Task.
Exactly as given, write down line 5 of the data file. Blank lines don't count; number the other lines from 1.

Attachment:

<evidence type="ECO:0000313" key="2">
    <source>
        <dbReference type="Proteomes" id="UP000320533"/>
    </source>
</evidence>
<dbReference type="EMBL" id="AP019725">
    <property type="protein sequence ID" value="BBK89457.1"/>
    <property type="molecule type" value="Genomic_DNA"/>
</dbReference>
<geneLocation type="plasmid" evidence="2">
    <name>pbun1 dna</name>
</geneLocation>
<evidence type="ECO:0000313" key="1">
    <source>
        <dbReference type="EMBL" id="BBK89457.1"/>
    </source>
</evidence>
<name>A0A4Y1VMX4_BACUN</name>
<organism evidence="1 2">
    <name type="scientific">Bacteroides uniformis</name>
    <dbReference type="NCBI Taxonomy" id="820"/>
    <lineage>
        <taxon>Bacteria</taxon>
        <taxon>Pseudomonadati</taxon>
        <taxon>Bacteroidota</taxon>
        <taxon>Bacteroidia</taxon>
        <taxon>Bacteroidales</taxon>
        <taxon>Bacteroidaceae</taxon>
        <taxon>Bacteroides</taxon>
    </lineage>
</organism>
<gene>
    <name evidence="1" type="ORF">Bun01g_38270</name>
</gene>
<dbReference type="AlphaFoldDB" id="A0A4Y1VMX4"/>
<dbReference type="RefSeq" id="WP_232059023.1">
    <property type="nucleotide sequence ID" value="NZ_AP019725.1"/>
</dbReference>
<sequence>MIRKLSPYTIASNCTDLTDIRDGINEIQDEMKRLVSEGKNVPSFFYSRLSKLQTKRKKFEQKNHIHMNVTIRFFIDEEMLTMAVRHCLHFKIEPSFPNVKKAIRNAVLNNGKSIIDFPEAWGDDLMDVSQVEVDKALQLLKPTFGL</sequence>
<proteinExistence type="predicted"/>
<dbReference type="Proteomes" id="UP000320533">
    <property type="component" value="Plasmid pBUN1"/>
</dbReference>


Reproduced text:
</evidence>